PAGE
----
|One of the artists I worked with, Vic, made this impression of me for my birthday.|
I am wearing a Brooks Brothers dress I had bought when I was in sales.
In seminary, I knew the address 2900 Queen Lane as the home of Fortress Press. Now I had a job working there, working for the Board of Publication (BOP) as a copywriter/copyeditor.
The interview was quite strange. The head of Promotion looked over my resume and noted I had worked for the Lutheran pastor who once was an editor at Fortress. She decided I had to be OK because my old boss had high standards. And that pretty much ended the interview.
I discovered that my coworker was another United Methodist pastor's wife, a younger woman whose husband was serving at the Providence/Mt. Pisgah charge! I discovered we were very different, and also that I was totally unprepared for my job.
My coworker was an English major who had interned at the American Poetry Review, to which I had subscribed to since it began. I had a sales background and had loved advertising since a teenager. If the arts--literature, music, and painting--influenced people's thinking and feeling, I saw advertising as another form of influence. The power of the word, whether in fiction or a print ad, fascinated me.
At my desk I had my Stunk & White and a good grammar book. And learned on the job how to write, edit, and prepare manuscripts.
Everything was old-school, pre-computers. We used an IBM Selectric typewriter and cut and pasted changes with scissors and mucilage glue.
|A brochure and a print ad I wrote|
We wrote ad copy for display ads in Lutheran publications, flyers and brochures, catalog copy, and letters for mass mailings. The in-house graphic artists did the layout and art. I took several evening classes on graphic design at the Abington Art Center, reimbursed by the BOP.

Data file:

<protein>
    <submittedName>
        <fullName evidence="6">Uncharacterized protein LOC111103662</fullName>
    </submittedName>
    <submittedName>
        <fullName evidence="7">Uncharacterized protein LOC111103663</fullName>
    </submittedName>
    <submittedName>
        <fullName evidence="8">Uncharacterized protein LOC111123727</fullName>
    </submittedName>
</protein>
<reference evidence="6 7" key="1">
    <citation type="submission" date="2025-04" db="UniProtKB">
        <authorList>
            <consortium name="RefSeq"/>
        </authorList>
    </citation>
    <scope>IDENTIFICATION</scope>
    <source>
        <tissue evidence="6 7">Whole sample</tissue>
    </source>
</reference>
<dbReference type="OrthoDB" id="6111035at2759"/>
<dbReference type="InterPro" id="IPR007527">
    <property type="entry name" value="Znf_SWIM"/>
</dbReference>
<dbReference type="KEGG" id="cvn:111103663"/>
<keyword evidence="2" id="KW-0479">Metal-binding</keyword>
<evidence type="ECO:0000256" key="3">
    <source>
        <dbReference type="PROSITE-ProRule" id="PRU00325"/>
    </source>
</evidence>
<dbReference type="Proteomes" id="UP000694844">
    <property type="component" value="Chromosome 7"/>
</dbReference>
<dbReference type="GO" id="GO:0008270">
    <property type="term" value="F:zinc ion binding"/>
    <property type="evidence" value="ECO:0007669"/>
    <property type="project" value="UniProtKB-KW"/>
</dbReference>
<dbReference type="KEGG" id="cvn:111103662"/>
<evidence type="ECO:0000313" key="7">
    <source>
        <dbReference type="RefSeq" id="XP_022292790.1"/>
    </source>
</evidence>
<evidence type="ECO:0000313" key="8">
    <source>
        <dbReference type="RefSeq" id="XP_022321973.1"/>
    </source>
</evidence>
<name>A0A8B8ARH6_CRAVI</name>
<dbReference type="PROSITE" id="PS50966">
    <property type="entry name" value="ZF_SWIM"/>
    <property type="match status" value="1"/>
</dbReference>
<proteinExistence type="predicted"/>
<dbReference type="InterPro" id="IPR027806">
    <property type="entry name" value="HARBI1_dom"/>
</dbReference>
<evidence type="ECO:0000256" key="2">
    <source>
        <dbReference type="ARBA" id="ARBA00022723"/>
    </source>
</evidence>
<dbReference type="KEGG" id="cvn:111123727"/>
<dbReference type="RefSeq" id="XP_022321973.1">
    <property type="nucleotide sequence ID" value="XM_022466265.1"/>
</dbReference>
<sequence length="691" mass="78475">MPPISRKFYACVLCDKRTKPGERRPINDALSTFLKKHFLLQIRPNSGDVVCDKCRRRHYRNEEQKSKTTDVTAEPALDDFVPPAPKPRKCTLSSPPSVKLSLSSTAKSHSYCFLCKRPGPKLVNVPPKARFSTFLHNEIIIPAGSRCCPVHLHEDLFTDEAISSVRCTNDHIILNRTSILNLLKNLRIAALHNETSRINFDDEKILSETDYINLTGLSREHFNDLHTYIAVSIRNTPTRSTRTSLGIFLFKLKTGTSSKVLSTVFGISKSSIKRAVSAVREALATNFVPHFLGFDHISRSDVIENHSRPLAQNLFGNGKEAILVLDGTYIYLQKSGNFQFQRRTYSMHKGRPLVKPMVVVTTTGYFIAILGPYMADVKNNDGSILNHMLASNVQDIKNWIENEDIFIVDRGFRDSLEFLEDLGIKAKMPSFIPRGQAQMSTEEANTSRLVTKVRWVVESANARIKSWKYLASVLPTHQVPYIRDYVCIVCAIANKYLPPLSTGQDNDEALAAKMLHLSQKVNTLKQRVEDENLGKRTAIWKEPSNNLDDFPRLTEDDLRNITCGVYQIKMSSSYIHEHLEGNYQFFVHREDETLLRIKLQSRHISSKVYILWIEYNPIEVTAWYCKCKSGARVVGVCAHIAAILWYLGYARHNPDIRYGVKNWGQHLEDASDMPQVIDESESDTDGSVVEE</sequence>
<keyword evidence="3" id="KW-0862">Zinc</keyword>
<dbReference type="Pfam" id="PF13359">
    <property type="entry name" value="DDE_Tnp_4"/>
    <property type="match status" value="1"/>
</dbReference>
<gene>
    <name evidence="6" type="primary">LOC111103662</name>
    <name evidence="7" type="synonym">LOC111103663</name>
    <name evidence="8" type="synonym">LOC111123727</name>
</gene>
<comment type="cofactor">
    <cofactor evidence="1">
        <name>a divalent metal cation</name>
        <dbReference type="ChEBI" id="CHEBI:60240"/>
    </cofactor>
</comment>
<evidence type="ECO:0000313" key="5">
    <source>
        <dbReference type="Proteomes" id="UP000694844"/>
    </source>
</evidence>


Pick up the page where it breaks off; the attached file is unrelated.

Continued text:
|Book promotion copy ad I wrote|
I had challenges such as how to make a boring history of Christianity exciting....
|Vic did the art for this catalog I worked on.|
After our boss red penned our manuscript, we would cut and paste, and then it went to the in-house artists for the graphic design aspect. I loved working with the artists. Vic was an older gentleman who had worked for Theodore Presser Music for years. Wendy had joined the army to get her art school education. They were later joined by a young Hispanic artist.
|A drawing Vic presented to me.|
|Wendy's sketch in response to the Ethiopian famine.|
A woman we met through the Kensington Area Group Ministry worked there. Jane also was into clowning and Gary joined her, becoming a mime.
|Gary in his mime costume|
|Here I am at a Halloween party dressed as a witch|
with Jane in her clown costume
In 1984 we performed the magnificent A Sea Symphony by Vaughn Williams. That July we were at the Mann Music Center, an outdoor venue, for An Evening with Rogers and Hammerstein with Erich Kunzel directing The Philadelphia Orchestra. In November the choir participated in the second Concert for Humanity, with Ricardo Muti and Emmanuel Ax. And in December we sang the Messiah by Handel with the Philadelphia Orchestra at the Academy of Music. In 1985 we performed the Neue Liebeslieder by Brahms, the Gloria by Vivaldi, Sea Drift by Delius, and other pieces.
Gary's work took him to San Francisco for two back to back conferences over two weeks. I saved up money and flew out to join him for the weekend between conferences. We ate in Chinatown, went to the Warf and walked around the city, drove across the San Francisco bridge to see the John Muir Redwoods National Monument and Napa Valley. We even had time to stop at some famous wineries.
Room walled round with water
and fishes flashing, weaving
or slowly spiraling downwards
like drugged dancers
in weightless pirouette.
Some paired, some schooled, some
silver racers in revolution, some
enacting most ancient rituals.
Most primal and original of creatures!
And into these, with regal entrance
the stately ray wings effortlessly;
mottled brown back, wing tips
upturned, tail properly level.
Majestic, even to the cream underbelly
and smooth-lipped gills elegant rhythm,
proving humanity's simplicity
with a sting.
On Halloween, we wore costumes to work. I remade an old choir dress. wore a long blond wig, made a hat, and carried a real vintage ostrich feather fan, channeling Mae West. I am at the center arrow in the photo below.
|Halloween at 2900 Queen Lane|
My coworker left for another position in the building and a new woman was hired. We became friends and one weekend when Gary was away she invited me to her mother's cabin in the Poconos.